"I can smell the freedom," he said by phone. "We need no border after today."
Abdel Rahman said no weapons were being smuggled in from Egypt.
"You can buy weapons in Gaza, guns and RPGs," he said, adding that it was easier to find weapons in Gaza than cancer medicine or Coke.
Weapons are generally brought into Gaza through smuggling tunnels under the Gaza-Egypt border.
The U.S. had warned Israel not to add to the hardship for ordinary Palestinians but blamed the problem on Hamas. Israel imposed the siege in response to increasing rocket attacks on its border communities by Gaza militants.
Despite the easing of the closure, Palestinian militants fired 19 rockets toward Israel on Tuesday, the military said, up from just two on Monday.
The lights were back on in most of Gaza City by Tuesday afternoon after a blackout that lasted almost two days. But Gazans still vented their anger throughout the day.
Hundreds of Hamas supporters briefly broke through the Gaza-Egypt border and clashed with Egyptian riot police who fired in the air, wounding 70 people on both sides. The protesters hurled insults at Egyptian President Hosni Mubarak, calling him a coward.
In a clash early Wednesday with Israeli forces near the closed Sufa crossing into Gaza, a Hamas militant was killed, Palestinian officials said. The Israeli military said soldiers exchanged fire with Palestinian militants in the area.
Throughout the closure, which cut power to a third of Gaza's 1.5 million people, hospitals kept running on generators. But most bakeries shut down, and long lines formed at those that were open. A shipment of cooking gas sent in by Israel on Tuesday sold out in an hour.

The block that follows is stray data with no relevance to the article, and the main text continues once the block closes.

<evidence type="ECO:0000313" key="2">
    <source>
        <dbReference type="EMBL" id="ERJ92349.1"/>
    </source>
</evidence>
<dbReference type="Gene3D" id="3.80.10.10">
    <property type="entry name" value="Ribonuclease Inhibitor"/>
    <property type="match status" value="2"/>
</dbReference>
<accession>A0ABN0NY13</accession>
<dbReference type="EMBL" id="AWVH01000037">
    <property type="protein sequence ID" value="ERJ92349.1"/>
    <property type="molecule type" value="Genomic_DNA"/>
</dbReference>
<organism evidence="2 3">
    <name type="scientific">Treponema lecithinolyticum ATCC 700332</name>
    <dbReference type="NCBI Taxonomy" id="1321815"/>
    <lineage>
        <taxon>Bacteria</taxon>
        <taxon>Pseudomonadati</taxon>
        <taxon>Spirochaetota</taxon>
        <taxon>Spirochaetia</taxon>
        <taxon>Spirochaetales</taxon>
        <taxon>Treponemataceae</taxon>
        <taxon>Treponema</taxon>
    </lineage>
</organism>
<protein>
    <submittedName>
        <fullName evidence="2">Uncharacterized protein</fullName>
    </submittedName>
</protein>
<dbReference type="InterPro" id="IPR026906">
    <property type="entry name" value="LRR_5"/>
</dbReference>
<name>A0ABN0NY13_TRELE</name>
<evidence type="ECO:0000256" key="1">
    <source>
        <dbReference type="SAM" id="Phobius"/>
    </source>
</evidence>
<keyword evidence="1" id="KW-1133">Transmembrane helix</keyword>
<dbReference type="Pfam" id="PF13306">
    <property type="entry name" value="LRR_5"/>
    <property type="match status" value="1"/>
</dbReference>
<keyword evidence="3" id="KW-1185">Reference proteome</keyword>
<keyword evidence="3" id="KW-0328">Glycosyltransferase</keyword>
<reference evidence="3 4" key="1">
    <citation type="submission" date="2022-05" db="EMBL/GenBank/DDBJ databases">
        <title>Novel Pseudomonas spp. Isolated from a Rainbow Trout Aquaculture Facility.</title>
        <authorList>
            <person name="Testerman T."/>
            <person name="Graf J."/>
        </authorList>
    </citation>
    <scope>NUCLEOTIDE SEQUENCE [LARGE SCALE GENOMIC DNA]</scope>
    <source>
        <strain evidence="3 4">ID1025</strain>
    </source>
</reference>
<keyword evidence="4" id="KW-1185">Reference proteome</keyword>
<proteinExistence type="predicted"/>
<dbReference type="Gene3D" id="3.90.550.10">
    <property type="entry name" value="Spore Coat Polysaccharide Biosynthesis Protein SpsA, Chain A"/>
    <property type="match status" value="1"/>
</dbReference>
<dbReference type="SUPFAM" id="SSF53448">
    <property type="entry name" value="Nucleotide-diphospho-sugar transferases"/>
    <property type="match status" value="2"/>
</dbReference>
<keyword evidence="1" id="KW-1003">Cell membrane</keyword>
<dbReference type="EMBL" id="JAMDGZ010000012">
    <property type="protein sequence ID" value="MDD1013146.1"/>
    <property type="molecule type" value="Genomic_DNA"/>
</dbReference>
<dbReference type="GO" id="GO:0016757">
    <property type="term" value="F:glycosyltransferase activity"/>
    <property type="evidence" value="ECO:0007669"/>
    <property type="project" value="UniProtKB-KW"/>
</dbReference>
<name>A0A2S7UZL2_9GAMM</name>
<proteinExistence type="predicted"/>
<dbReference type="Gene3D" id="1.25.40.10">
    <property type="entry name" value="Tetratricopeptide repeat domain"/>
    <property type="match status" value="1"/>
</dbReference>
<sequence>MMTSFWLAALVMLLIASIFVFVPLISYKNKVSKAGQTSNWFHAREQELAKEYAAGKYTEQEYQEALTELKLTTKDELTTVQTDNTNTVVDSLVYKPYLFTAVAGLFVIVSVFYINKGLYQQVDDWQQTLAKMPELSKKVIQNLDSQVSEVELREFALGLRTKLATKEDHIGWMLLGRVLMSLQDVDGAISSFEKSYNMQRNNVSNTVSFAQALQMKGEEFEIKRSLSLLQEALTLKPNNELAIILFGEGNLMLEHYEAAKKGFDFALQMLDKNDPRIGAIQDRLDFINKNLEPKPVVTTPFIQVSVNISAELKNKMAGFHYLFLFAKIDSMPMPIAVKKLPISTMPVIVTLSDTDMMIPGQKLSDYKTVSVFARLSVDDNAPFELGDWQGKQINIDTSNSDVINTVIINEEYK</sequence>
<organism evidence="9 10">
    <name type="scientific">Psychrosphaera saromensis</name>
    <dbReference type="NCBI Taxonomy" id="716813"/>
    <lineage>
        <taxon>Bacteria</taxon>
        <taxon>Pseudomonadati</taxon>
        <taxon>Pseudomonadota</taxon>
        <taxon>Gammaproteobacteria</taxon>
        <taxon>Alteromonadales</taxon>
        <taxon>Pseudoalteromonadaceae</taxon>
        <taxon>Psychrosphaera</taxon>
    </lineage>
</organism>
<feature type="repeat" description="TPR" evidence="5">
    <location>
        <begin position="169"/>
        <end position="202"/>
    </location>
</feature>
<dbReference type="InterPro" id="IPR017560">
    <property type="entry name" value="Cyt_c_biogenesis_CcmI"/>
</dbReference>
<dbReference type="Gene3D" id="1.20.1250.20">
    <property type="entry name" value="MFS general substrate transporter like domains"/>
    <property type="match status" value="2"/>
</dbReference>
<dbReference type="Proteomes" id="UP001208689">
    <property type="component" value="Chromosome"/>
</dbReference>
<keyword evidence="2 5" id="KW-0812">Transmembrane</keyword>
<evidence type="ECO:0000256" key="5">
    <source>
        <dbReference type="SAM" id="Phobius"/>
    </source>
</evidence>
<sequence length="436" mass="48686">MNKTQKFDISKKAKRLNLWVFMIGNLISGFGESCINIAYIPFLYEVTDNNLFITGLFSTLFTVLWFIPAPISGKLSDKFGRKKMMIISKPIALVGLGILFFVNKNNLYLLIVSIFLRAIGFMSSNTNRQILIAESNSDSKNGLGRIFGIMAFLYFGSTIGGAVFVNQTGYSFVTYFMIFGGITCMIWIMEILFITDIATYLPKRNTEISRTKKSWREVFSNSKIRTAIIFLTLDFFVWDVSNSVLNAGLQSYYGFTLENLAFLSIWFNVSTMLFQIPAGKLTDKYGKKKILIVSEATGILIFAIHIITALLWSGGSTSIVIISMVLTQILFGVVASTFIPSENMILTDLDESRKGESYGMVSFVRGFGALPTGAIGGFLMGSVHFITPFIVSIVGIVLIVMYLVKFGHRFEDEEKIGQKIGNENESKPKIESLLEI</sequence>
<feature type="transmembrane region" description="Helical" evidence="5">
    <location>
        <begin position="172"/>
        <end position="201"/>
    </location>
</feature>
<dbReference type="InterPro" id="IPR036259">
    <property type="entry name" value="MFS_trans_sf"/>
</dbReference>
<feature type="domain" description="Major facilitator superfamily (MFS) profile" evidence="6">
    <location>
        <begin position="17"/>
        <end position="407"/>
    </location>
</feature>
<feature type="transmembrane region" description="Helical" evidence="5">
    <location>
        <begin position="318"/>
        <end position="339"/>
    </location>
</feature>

Governments, aid agencies and the U.N. issued urgent appeals for an end to the closure. Israel's Defense Ministry ruled late Tuesday that 60,000 gallons of diesel fuel will be transferred into Gaza daily, but the crossings will remain closed to other goods and people until further notice.
Israeli Foreign Minister Tzipi Livni blamed Hamas.
"I am not among those who care whether this or that group fired a rocket," she told the annual Herzliya Conference on security. "Hamas has control of the territory, and Hamas is responsible."
Secretary of State Condoleezza Rice said the Bush administration has spoken to Israeli officials "about the importance of not allowing a humanitarian crisis to unfold." Israeli officials were receptive, she said, adding that she too blames Hamas for the situation.
Despite the blockade, Palestinian President Mahmoud Abbas said he will not pull out of peace talks. Abbas and Israeli Prime Minister Ehud Olmert promised President Bush to try to complete a peace accord this year.
"We should intensify our contacts and our meetings to stop the suffering of our people," Abbas said in his first comment since the latest round of Israel-Hamas fighting erupted last week.
Hamas, which is sworn to Israel's destruction, is not a party to the talks.
Associated Press writers Steven Gutkin in Herzliya, Israel, and Mohammed Daraghmeh in Ramallah, West Bank, contributed to this report.